Microsoft Online Services

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Microsoft Online Services is Microsoft's hosted-software offering and a component of their software plus services strategy.[1] Microsoft Online Services are hosted by Microsoft and sold "with" Microsoft partners.[2]

The suite includes Exchange Online, SharePoint Online, Office Communications Online, Microsoft Forefront, and Microsoft Office Live Meeting.[3]

For businesses, the Software-plus-Services approach enables organizations to access the capabilities of enterprise software through on-premises servers, as online services, or a combination of both, depending on specific business requirements. Services also provide the option to add complementary capabilities that enhance on-premises server software and simplify system management and maintenance.[4]

Product Suite: Business Productivity Online Standard Suite (BPOS)[edit]

The Business Productivity Online Standard Suite represents the first of a growing portfolio of Microsoft Online Services. Microsoft Online Services are a component of the broader Microsoft Software-plus-Services strategy that includes both Live and Online services.[5]

Office 365[edit]

The successor of BPOS is Office 365. Where BPOS is based on Exchange 2007 and MOSS 2007, Office 365 was originally built around the 2010 versions of Exchange and Microsoft Office SharePoint Server (MOSS) and now the 2013 versions, since one of the benefits of Office 365 is that it is 'evergreen'. For Instant Messaging, plus audio & video conferencing, Office 365 provides Microsoft Lync.[6]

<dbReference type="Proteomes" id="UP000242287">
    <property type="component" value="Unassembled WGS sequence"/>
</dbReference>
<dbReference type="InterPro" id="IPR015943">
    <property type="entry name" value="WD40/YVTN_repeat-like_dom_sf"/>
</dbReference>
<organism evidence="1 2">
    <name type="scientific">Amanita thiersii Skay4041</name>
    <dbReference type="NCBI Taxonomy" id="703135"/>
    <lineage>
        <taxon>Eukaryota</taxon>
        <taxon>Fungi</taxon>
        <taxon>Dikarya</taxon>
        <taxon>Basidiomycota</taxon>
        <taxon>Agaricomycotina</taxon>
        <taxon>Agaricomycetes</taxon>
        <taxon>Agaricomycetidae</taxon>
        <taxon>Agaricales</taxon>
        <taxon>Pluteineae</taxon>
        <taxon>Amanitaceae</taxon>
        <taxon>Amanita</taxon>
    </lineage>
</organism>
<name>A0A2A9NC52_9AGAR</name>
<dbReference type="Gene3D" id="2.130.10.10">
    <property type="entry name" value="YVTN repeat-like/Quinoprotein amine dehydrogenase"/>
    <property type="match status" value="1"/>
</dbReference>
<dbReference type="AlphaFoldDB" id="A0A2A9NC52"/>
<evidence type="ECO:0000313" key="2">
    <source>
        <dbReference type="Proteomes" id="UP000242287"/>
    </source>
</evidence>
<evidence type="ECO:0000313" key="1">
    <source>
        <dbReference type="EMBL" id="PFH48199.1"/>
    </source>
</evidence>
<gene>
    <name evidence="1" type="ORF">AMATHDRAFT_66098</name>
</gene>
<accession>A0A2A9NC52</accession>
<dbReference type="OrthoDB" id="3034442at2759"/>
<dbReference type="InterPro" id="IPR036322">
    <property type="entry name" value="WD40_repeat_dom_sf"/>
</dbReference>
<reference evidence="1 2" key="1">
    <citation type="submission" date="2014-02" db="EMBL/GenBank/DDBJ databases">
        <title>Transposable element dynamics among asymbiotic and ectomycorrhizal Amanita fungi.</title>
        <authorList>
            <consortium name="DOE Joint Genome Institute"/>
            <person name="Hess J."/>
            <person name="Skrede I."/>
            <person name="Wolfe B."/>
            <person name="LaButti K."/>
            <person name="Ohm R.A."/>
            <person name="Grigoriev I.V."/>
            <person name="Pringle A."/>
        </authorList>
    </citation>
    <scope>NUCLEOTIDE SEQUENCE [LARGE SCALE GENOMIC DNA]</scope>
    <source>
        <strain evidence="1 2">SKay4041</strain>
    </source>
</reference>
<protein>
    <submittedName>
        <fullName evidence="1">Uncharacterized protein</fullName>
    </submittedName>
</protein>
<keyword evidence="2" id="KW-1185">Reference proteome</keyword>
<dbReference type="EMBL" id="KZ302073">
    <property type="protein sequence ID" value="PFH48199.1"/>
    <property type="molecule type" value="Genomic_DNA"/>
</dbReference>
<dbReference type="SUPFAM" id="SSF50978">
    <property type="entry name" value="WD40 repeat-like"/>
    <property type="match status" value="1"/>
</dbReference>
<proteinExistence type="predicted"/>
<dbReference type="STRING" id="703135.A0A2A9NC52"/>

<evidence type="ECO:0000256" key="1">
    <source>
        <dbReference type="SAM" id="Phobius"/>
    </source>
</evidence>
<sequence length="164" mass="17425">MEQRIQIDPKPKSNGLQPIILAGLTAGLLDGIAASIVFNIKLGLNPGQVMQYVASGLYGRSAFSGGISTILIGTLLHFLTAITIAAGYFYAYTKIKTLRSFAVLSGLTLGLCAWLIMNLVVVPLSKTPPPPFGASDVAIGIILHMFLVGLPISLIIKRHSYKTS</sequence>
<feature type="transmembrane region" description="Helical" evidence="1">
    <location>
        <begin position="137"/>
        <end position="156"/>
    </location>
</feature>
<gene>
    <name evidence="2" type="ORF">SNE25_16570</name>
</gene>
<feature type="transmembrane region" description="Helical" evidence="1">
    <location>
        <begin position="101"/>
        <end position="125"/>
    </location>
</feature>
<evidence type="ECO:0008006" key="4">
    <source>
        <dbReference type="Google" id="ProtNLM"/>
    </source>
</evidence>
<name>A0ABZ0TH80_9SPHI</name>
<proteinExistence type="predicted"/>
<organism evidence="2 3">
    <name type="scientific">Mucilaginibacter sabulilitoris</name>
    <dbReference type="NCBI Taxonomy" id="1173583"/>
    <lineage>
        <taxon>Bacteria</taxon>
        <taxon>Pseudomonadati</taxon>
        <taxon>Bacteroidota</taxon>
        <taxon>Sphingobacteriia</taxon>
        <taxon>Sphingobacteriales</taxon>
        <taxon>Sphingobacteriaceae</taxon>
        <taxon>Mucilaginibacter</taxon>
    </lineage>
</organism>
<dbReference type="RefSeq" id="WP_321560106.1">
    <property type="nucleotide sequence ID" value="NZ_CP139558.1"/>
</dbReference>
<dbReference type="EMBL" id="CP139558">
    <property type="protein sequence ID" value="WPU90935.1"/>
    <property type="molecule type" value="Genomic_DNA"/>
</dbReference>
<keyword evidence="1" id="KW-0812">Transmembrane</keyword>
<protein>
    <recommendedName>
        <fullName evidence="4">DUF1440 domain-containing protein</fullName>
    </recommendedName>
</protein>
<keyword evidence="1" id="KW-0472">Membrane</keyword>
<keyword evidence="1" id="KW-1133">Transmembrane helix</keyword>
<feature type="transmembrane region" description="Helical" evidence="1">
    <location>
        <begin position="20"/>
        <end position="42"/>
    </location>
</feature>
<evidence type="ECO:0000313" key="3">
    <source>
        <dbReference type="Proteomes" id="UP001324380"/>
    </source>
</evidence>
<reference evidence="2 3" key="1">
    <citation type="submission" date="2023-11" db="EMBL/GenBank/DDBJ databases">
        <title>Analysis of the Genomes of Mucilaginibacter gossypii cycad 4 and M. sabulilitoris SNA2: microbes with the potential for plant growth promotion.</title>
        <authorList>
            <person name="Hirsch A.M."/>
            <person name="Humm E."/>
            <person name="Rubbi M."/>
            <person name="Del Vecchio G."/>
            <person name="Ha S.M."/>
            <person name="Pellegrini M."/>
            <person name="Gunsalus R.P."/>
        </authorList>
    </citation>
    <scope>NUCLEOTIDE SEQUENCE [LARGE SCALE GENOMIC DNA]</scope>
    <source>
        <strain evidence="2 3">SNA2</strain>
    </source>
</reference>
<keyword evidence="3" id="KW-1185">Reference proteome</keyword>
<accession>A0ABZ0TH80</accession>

Apart from these communications and collaboration applications, Office 365 will also have Microsoft Office Professional Plus included, which are the online versions of Word, Excel and Powerpoint[7]

Microsoft opened the Beta phase for this service in Q4 of 2010 and the service went live June 28, 2011[8]

Individual products[edit]

Note: there are two different Exchange-related Online Services: "Exchange Online" and also "Exchange Hosted Services."

Support[edit]

Microsoft has set up a dedicated support department for BPOS outside their standard Professional Support Services. One reason can be that the type of support requests will differ from service requests for Microsoft products the customer runs on his own infrastructure: when a company opens a support question because they have problems with mail-sending using Outlook and their own Microsoft Exchange server the technical side of such a support request is totally different than when the customer uses BPOS. Also the expectations of the customer will be different: they have outsourced the services to Microsoft to avoid problems, thus when it doesn't work they expect that Microsoft solves their problem quickly. For that reason a dedicated BPOS and Office 365 support desk is in place in the USA and in Ireland for the EMEA region. Microsoft's main support-providing partner HP has been busy finding and training new Level1 and Level2 support engineers for this desk. The EMEA support desk currently handles 1st line and escalated BPOS cases and is expected to support Office 365 cases after the product went live in June 2011.[9]

Cloud computing and BPOS[edit]

On March 4, 2010, Steve Ballmer gave a speech focused on Microsoft's cloud computing commitment at the University of Washington.[10] Here is an excerpt from the Seattle Times, "The cloud fuels Microsoft and vice versa. 'About 75 percent of our folks are doing entirely cloud based or entirely cloud inspired,' Ballmer said. 'A year from now that will be 90 percent.' This full embrace of the term cloud computing is new for Microsoft. Up until now Microsoft was still pushing the term 'software as a service' to describe cloud software."[11]

References[edit]

External links[edit]